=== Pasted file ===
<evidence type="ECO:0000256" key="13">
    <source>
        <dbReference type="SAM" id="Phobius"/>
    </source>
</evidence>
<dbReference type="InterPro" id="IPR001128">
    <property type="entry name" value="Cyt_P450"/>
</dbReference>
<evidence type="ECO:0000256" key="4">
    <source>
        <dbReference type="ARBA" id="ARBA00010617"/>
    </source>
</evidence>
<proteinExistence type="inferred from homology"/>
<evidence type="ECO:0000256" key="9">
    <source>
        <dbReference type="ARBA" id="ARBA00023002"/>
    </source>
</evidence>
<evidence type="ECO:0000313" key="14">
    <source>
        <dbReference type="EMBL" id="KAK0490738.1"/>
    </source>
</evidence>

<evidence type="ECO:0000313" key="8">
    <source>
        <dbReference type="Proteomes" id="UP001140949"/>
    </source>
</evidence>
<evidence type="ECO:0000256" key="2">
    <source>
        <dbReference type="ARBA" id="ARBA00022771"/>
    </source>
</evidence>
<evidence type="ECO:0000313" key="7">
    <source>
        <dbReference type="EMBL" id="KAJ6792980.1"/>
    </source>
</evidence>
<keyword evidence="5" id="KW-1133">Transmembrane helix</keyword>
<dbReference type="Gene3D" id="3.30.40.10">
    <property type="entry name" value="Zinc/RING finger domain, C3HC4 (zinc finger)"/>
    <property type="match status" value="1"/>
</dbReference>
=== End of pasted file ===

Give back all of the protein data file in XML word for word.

<evidence type="ECO:0000256" key="13">
    <source>
        <dbReference type="SAM" id="Phobius"/>
    </source>
</evidence>
<dbReference type="InterPro" id="IPR001128">
    <property type="entry name" value="Cyt_P450"/>
</dbReference>
<evidence type="ECO:0000256" key="4">
    <source>
        <dbReference type="ARBA" id="ARBA00010617"/>
    </source>
</evidence>
<proteinExistence type="inferred from homology"/>
<evidence type="ECO:0000256" key="9">
    <source>
        <dbReference type="ARBA" id="ARBA00023002"/>
    </source>
</evidence>
<evidence type="ECO:0000313" key="14">
    <source>
        <dbReference type="EMBL" id="KAK0490738.1"/>
    </source>
</evidence>

<evidence type="ECO:0000313" key="8">
    <source>
        <dbReference type="Proteomes" id="UP001140949"/>
    </source>
</evidence>
<evidence type="ECO:0000256" key="2">
    <source>
        <dbReference type="ARBA" id="ARBA00022771"/>
    </source>
</evidence>
<evidence type="ECO:0000313" key="7">
    <source>
        <dbReference type="EMBL" id="KAJ6792980.1"/>
    </source>
</evidence>
<keyword evidence="5" id="KW-1133">Transmembrane helix</keyword>
<dbReference type="Gene3D" id="3.30.40.10">
    <property type="entry name" value="Zinc/RING finger domain, C3HC4 (zinc finger)"/>
    <property type="match status" value="1"/>
</dbReference>